Quotations about   confusion

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It is characteristic of all deep human problems that they are not to be approached without some humor and some bewilderment.

Freeman Dyson
Freeman Dyson (1923-2020) English-American theoretical physicist, mathematician, futurist
Disturbing the Universe, ch. 1 (1979)
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Added on 19-Sep-22 | Last updated 19-Sep-22
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Where shall wisdom be found, and where is the place of understanding? If I knew, I’d walk over and stand there. As it was, I felt as if I stood in the midst of a large map, surrounded by vague areas wherein were penned the visages of particularly nasty-looking random variables. A perfect place for a soliloquy, if one had anything to say.

Roger Zelazny (1937-1995) American writer
The Blood of Amber, ch. 5 (1986)
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Quoting Job 28:12.
Added on 6-Apr-22 | Last updated 6-Apr-22
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For things false lie so close to things true, and things that cannot be perceived to things that can, […] that it is the duty of the wise man not to trust himself to such a steep slope.

[Ita enim finitima sunt falsa veris, eaque, quae percipi non possunt, iis quae possunt […] ut tam in praecipitem locum non debeat se sapiens committere.]

Marcus Tullius Cicero (106-43 BC) Roman orator, statesman, philosopher
Academica, Book 2, ch. 21 / sec. 68 (2.68) (45 BC) [tr. Rackham (1933)]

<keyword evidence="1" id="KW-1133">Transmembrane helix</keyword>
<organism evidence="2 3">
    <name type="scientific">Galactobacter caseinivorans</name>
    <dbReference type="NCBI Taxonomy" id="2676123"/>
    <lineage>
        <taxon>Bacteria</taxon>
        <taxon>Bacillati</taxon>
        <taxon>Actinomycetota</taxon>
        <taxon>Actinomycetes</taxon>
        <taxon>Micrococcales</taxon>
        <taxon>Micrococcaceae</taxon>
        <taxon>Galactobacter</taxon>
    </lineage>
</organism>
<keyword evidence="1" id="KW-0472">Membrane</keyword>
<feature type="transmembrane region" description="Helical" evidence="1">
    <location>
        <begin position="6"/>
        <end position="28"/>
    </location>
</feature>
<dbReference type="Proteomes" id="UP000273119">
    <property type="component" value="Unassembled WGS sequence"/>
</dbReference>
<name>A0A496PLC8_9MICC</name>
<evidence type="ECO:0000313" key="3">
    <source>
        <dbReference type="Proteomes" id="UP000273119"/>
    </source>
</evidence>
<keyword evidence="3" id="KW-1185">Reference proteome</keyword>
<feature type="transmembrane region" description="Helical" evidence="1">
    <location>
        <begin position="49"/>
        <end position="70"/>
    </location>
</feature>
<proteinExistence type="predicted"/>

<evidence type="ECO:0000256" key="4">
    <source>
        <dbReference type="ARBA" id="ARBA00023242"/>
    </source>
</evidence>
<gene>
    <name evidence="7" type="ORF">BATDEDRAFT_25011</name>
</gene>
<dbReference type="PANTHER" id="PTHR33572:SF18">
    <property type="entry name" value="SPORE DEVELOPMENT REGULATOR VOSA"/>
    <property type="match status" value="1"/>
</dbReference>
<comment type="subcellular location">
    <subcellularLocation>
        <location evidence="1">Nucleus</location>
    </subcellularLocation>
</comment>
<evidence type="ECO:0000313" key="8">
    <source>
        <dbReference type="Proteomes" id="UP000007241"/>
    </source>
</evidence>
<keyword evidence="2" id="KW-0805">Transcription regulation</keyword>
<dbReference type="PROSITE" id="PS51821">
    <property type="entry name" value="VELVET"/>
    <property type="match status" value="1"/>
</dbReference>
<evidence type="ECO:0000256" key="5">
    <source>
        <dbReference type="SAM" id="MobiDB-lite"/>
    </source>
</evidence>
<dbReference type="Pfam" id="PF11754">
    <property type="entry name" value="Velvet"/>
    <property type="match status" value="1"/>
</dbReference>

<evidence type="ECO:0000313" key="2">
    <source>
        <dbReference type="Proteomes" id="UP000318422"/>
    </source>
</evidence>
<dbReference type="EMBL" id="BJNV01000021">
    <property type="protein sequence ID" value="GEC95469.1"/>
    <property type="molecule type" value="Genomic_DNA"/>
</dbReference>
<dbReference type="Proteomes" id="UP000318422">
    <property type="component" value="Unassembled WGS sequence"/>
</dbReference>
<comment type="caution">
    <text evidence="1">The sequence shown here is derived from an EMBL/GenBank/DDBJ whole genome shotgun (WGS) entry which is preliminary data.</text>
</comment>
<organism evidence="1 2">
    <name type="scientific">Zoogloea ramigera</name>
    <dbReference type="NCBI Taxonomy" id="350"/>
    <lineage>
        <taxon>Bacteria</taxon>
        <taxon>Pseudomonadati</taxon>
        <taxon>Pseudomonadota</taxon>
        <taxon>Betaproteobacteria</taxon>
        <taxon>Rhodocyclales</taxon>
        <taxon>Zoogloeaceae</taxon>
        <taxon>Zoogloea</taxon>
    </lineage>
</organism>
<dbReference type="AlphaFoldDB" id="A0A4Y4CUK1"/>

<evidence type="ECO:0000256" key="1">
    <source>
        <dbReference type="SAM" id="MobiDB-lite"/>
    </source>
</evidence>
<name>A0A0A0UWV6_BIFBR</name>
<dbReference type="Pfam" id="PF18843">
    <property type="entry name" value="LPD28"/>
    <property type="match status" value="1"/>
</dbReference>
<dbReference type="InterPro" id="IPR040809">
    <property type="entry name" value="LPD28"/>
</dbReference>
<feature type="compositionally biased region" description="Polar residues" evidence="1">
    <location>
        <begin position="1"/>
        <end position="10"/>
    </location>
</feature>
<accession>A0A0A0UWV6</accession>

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(Source (Latin)). Alternate translation:

For falsehoods lie so close to truths, and "appearances" which cannot be perceived to those which can, [...] that the man of wisdom ought not to trust himself on such hazardous ground.
[tr. Reid (1874)]

False and true, and innapprehensible and apprehensible are so close to each other, [...] that the wise person shouldn't commit himself to such a precarious position.
[tr. Brittain (2005)]

So near is falsehood to truth that a wise man would do well not to trust himself on the narrow edge.
[Source]

Added on 10-Feb-22 | Last updated 10-Feb-22
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Life can be confusing. Good God, and how. Sometimes it seems like the older I get, the more confused I become. That seems ass-backwards. I thought I was supposed to be getting wiser. Instead, I just keep getting hit over the head with my relative insignificance in the greater scheme of the universe. Confusing, life.

But it beats the hell out of the alternative.

Jim Butcher (b. 1971) American author
Proven Guilty, ch. 47 (2006)
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Added on 6-Jan-22 | Last updated 6-Jan-22